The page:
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Legislative Assembly for the ACT: 1998 Week 1 Hansard (29 April) . . Page.. 133 ..

MR SMYTH (continuing):

I have to say, though, that the ACT does lead Australia in that we have environmental flow guidelines for our waterways. These guidelines are based on the best available scientific information and provide water for the environment to protect the health and viability of our rivers.

The Government will be shortly reintroducing a water resources Bill that we believe will better protect one of the community's most precious resources. The legislation will also formalise the environmental flow guidelines. I am happy to tell the Assembly, and in particular Ms Tucker, given that she has raised this issue, that my department is preparing a submission for the inquiry. That will be available in a few weeks for consideration by the Government. I would be most delighted to consult with you personally about the sort of input that you think we should make.

The ACT Government strongly believes in the principle of providing water for the environment in all rivers, and this will be a key aspect of our submission to the inquiry. While the Government's submission to the inquiry will be consistent with your motion, obviously we will be emphasising the impact on the Upper Murrumbidgee River rather than the Snowy River, simply because it is the Murrumbidgee that has the most impact on the ACT. We will show our interest in what happens to the Snowy River through our support for environmental flows for all rivers, but we will be making a particular case for the preservation and regeneration of aquatic ecosystems in the Upper Murrumbidgee because of the Murrumbidgee's importance to this Territory.

Mr Speaker, I think it would be fair to say that all members here would have a keen interest in the environment. I personally have an interest in what happens to the Upper Murrumbidgee, given that its diversion to the Snowy scheme happens upriver from us. This is supported by our representation on the Upper Murrumbidgee Catchment Management Committee, which I understand has produced a strategy for the management of the catchment area. Ms Tucker raised the issue of willows along the river. We are currently developing our willow strategy, which is very important to the future of all our rivers.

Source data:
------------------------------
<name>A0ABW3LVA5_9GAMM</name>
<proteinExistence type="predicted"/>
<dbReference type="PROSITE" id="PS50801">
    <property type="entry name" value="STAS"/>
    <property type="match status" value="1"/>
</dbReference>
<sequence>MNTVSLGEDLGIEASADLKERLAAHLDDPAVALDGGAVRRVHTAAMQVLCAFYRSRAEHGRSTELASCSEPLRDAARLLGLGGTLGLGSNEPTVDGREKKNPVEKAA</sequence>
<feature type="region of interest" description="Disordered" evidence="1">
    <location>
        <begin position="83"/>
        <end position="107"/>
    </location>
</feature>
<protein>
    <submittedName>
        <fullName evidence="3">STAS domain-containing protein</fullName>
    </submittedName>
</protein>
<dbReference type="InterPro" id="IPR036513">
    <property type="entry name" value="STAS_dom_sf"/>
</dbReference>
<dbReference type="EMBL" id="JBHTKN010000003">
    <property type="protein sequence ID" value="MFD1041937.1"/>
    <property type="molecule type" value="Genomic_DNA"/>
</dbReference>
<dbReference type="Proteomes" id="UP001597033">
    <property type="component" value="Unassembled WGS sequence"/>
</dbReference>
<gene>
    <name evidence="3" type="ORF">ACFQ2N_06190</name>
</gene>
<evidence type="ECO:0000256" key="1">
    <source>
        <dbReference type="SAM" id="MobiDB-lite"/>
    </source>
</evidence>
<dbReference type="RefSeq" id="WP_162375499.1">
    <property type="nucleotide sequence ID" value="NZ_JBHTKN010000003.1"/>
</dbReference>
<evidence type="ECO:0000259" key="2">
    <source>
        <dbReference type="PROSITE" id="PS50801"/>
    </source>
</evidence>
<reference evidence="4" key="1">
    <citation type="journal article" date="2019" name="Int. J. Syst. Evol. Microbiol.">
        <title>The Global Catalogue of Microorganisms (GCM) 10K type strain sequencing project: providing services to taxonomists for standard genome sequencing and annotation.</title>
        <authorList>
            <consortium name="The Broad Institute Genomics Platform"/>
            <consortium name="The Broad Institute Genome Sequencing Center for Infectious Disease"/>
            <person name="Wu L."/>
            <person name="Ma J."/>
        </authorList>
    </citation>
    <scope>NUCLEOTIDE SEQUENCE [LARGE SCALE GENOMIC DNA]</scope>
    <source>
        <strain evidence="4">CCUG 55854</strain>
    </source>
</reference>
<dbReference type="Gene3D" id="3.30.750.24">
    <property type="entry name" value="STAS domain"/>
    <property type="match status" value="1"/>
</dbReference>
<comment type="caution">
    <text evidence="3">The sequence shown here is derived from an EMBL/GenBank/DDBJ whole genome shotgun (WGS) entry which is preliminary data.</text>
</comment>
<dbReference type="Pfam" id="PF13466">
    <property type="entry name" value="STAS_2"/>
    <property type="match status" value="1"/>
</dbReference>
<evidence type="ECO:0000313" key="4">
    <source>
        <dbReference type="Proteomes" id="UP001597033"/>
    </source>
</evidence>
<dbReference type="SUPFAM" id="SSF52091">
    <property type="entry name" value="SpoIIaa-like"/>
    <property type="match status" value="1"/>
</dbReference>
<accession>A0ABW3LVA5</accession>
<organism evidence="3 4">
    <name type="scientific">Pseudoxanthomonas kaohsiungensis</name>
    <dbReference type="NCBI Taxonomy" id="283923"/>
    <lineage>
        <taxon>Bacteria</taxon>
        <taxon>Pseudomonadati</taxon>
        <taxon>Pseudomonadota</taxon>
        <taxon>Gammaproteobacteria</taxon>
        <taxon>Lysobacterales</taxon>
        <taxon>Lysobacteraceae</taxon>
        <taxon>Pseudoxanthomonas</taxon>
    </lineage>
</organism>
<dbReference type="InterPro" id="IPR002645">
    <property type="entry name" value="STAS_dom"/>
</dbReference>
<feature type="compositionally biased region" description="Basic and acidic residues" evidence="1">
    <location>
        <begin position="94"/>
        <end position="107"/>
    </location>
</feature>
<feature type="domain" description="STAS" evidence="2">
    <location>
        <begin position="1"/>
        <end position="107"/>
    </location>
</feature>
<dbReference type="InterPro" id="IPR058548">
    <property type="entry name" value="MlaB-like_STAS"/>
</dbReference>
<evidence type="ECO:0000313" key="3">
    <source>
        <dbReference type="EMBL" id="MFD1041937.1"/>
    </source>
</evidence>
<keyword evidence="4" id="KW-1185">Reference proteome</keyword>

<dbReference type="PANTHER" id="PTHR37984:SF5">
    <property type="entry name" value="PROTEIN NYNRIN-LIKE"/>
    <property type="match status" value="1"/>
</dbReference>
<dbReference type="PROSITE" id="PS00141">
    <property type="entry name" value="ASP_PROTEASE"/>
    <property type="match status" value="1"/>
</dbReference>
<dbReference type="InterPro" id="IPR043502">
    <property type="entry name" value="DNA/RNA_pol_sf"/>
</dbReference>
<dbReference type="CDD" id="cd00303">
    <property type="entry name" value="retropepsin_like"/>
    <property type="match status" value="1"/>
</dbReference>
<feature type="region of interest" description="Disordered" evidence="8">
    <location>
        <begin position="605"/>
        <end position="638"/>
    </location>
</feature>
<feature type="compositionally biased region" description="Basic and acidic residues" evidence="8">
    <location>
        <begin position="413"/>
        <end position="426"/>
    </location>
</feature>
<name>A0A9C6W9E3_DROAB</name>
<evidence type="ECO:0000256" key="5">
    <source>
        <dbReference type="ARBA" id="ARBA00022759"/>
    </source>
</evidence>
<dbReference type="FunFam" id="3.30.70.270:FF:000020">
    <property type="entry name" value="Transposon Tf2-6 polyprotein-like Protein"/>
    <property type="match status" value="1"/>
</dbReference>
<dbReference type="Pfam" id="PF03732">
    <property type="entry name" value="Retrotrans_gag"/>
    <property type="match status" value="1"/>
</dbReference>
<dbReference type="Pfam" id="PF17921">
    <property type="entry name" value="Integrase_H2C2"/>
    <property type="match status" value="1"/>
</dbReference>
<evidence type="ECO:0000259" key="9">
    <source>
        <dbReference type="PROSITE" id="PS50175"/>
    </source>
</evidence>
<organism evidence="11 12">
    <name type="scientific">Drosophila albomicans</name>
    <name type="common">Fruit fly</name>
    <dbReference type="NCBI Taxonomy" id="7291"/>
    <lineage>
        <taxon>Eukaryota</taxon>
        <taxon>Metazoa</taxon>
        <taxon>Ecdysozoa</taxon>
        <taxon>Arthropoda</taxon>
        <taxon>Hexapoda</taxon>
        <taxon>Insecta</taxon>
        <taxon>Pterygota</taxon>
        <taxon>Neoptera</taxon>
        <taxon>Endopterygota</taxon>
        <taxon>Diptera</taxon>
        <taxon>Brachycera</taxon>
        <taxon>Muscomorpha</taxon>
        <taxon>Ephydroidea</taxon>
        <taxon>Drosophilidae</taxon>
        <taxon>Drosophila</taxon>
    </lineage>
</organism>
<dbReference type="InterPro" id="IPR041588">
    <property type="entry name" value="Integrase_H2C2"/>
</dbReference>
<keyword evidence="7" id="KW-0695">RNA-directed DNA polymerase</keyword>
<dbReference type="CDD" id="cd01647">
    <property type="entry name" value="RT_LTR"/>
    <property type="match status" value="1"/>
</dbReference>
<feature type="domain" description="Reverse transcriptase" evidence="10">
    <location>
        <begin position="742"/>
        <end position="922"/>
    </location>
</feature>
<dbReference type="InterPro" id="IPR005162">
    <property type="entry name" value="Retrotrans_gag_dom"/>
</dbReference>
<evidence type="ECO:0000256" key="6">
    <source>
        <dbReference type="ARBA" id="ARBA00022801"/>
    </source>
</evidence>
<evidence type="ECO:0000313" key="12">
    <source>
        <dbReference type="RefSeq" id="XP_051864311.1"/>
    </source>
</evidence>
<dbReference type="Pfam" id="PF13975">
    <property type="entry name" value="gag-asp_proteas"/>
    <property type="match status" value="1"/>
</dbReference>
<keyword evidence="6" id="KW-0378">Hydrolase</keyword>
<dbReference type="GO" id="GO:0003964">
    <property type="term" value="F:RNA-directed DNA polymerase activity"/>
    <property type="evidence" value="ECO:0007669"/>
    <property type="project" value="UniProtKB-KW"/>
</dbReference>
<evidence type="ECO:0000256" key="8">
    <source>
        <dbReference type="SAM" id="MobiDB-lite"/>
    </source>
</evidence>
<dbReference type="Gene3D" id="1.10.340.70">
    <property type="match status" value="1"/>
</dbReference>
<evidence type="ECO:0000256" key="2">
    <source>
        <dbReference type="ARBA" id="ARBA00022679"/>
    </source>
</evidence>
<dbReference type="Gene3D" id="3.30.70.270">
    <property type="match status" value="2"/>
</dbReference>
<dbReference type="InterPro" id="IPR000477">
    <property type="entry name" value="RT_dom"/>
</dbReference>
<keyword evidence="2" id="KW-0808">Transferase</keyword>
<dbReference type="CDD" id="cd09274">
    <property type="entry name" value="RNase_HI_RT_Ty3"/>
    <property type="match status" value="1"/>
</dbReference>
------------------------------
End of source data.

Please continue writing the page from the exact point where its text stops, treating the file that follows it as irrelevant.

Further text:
We take very seriously our responsibility for the management of the assets that our rivers are. Like most of our environmental management, however, it will require us to work cooperatively with our neighbours. I thank Ms Tucker for her interest in this issue. We will be making a submission to the inquiry. I am happy for your input on the form that our submission should take. We will be advocating a move to the concept of environmental flows being built into the decision-making process on water release from the Snowy scheme.

MR BERRY (11.57): One thing we can be confident about is that if the Murrumbidgee irrigation scheme and the Snowy Mountains scheme were being considered today it is very likely that they would not happen, for many of the reasons which have been talked about in the course of this debate. At the time, those ideas were developed into a massive scheme which made a great impact on the future of Australia and in particular this region. If it were not for the Snowy scheme, Old Adaminaby would still be there and Cooma would be quite different, as would the rivers in the region, including the Murrumbidgee as it passes through the ACT.

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